“I plan to vote NO on the current #AHCA bill. As written the plan leaves too many from my #SoFla district uninsured,” the Florida congresswoman wrote in two consecutive tweets. “As #AHCA stands, it will cut much needed help for #SoFla’s poor + elderly populations. Need a plan that will do more to protect them.”

Republican Rep. Leonard Lance, a moderate from New Jersey who Democrats believe will be vulnerable in 2018, told CNN that he believes the House bill will fail in the Senate. As he eyes his own reelection campaign next year, Lance said he doesn’t want to support a legislation that would be rejected by his Republican colleagues across the Capitol.

“I do not want to vote on a bill that has no chance of passing over in the Senate,” Lance said. “The CBO score has modified the dynamics.”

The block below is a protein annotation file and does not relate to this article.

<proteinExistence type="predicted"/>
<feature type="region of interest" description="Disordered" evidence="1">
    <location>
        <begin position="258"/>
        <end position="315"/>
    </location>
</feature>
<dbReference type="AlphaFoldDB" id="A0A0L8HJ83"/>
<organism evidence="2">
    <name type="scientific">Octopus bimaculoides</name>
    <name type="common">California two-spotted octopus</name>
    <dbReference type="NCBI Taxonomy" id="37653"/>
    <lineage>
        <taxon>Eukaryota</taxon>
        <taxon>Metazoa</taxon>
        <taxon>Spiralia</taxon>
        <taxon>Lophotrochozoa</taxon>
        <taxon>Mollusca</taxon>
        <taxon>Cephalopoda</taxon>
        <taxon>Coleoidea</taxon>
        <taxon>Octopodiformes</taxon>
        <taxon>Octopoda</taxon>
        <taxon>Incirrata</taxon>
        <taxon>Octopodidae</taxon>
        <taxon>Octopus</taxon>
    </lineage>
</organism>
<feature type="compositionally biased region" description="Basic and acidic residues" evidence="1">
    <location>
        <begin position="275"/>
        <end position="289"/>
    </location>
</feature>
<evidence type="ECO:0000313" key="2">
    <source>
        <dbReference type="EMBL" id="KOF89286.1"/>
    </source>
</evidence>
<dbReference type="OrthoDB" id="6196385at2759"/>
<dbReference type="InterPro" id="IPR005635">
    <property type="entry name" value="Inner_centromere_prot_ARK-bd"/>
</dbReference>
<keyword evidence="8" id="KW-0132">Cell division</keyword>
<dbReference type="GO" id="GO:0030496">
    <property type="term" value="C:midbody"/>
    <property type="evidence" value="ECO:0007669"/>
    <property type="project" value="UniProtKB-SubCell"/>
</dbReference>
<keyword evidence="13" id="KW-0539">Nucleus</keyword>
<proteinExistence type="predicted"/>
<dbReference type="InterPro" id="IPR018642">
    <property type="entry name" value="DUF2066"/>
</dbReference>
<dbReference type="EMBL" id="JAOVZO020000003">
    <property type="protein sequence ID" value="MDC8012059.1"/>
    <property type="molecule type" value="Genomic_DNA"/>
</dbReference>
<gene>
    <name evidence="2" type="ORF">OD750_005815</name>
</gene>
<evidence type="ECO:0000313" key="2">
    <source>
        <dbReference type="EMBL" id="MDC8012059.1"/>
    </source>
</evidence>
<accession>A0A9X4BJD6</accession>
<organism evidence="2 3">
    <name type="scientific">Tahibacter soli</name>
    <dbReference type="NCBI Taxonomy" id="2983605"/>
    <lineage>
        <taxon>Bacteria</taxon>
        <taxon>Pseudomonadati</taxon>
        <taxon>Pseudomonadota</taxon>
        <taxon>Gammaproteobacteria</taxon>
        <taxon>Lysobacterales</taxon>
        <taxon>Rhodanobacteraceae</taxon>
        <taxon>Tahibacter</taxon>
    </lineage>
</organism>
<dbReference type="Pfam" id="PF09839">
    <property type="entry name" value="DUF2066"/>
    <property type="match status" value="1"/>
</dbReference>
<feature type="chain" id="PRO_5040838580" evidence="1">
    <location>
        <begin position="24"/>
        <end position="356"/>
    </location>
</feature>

In light of the new CBO report, Lance said House leaders must make changes to their existing bill and only bring to the floor a version that can survive in the Senate.

It’s not difficult to see the political calculations taking place here. Skittish House Republicans are going to oppose Trumpcare as written because they’ll say that it can’t pass the Senate. Meanwhile, Senate Republicans will demand changes to the bill and just refuse to do anything unless/until the legislation passes through the House.

For a terrific breakdown of Trumpcare, check out this page from the Denver Post.

 

► Allies of President Trump, meanwhile, are warning the big orange man that the GOP healthcare legislation is doomed and are encouraging the President to cut bait before he gets sucked too far into the debate (we’d argue that this has already happened, but, whatever). From the Washington Post:

A simmering rebellion of conservative populists loyal to President Donald Trump is further endangering the GOP health-care push, with a chorus of influential voices suspicious of the proposal warning the president to abandon it.